I feel like this is sort of an anti-climatic choice as it is a frequent selection as the best, or at least one of the best, episodes of the series. For me, everything about Last Exit to Springfield is a snapshot of what made THE SIMPSONS truly remarkable when it was at the peak of its powers, and this would be the last episode written by the writing team of Kogen & Wolodarsky…they will be sorely missed.
The main premise of the episode revolves around Homer, of all people, organizing a strike AND becoming president of the Springfield Nuclear Power Trade’s Union once he discovers that his boss, the hilariously evil C. Montgomery Burns, is disposing of the company’s dental plan around the same time that Marge tells him Lisa will need braces…and as expected, they cannot afford them out-of-pocket.
The scene in which Homer makes this connection is classic as is the follow-up:
In the book PLANET SIMPSON, author Chris Turner also shares the opinion of this being the best episodes of the series saying it “should be taught in history, economics, social studies, literature, and art classes. It’s flawless”.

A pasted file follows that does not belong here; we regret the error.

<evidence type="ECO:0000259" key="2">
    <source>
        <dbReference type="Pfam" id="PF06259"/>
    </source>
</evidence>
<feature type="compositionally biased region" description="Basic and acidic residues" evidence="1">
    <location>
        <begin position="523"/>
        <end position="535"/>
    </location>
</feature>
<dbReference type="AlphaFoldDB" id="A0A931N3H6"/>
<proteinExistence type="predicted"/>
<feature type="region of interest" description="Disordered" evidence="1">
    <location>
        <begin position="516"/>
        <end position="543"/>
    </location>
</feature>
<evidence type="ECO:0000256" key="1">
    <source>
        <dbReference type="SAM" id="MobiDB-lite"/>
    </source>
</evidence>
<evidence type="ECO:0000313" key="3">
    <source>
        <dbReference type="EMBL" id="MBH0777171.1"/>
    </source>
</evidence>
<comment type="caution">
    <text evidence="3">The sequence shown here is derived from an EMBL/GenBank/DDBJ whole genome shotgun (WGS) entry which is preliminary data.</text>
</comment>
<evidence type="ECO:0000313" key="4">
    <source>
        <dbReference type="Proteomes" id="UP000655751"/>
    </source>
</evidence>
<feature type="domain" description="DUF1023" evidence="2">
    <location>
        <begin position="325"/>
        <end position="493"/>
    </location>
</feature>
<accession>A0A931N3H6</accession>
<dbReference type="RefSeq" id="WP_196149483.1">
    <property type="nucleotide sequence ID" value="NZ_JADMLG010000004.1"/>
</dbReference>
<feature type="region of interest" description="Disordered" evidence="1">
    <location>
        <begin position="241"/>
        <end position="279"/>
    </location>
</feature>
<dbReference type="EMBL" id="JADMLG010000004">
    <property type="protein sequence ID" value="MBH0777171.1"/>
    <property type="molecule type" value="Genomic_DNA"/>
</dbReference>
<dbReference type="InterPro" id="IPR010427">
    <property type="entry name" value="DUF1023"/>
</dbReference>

I do agree with him. It is hard to believe that THE SIMPSONS were once considered counter-culture but it’s true. This was a time when the series could tackle such an issue as the importance of Unions and the horror of the American Health Care system (two things that are greatly apparent and relevant in our culture today) and manage to do it with class and also great wit.
THE SIMPSONS could be great with a relatively quick low-blow joke and I quite love one of those that is contained in this episode: The Big Book of British Smiles:
I have always had a fondness for the character of Lisa Simpson and her liberal beliefs and wisdom beyond her years. I do quite enjoy how they utilize that side of her in this episode as she is seen singing and playing the guitar (instead of her saxophone) just like she were someone straight out of the 1960s:
The episode contains one of my favorite endings of any SIMPSONS episode, which is able to put a spin on the typical treacly ending that many family sitcoms often have by poking fun at it and tying it in with the plot at hand.
It is truly one of my favorite episodes of any television series ever…but frankly, THE SIMPSONS has dozens and dozens of those among that list.
CONCLUSION: That’s the end of that! I hope you enjoyed my list and that the clips selected helped convey my love for these episodes. Next time, I will probably attempt to rank my top 10 favorite seasons of THE SIMPSONS…though, spoiler alert, it will be a mix of the first ten season more than likely.